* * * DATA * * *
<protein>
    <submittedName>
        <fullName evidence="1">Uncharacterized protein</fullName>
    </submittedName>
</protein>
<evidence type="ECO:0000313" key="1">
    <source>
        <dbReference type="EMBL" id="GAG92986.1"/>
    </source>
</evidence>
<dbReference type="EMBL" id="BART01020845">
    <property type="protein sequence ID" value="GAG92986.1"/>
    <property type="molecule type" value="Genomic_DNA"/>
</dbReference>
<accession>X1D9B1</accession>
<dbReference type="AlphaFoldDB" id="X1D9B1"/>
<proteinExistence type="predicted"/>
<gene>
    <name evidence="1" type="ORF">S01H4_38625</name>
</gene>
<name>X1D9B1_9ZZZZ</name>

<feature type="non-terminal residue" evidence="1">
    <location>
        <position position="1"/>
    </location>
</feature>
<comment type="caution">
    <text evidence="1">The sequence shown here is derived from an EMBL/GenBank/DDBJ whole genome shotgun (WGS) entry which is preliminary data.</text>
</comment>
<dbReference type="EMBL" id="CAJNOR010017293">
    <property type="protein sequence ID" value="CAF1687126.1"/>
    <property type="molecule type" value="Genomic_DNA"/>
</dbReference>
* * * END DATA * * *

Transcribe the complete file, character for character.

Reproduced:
<protein>
    <submittedName>
        <fullName evidence="1">Uncharacterized protein</fullName>
    </submittedName>
</protein>
<evidence type="ECO:0000313" key="1">
    <source>
        <dbReference type="EMBL" id="GAG92986.1"/>
    </source>
</evidence>
<dbReference type="EMBL" id="BART01020845">
    <property type="protein sequence ID" value="GAG92986.1"/>
    <property type="molecule type" value="Genomic_DNA"/>
</dbReference>
<accession>X1D9B1</accession>
<dbReference type="AlphaFoldDB" id="X1D9B1"/>
<proteinExistence type="predicted"/>
<gene>
    <name evidence="1" type="ORF">S01H4_38625</name>
</gene>
<name>X1D9B1_9ZZZZ</name>

<feature type="non-terminal residue" evidence="1">
    <location>
        <position position="1"/>
    </location>
</feature>
<comment type="caution">
    <text evidence="1">The sequence shown here is derived from an EMBL/GenBank/DDBJ whole genome shotgun (WGS) entry which is preliminary data.</text>
</comment>
<dbReference type="EMBL" id="CAJNOR010017293">
    <property type="protein sequence ID" value="CAF1687126.1"/>
    <property type="molecule type" value="Genomic_DNA"/>
</dbReference>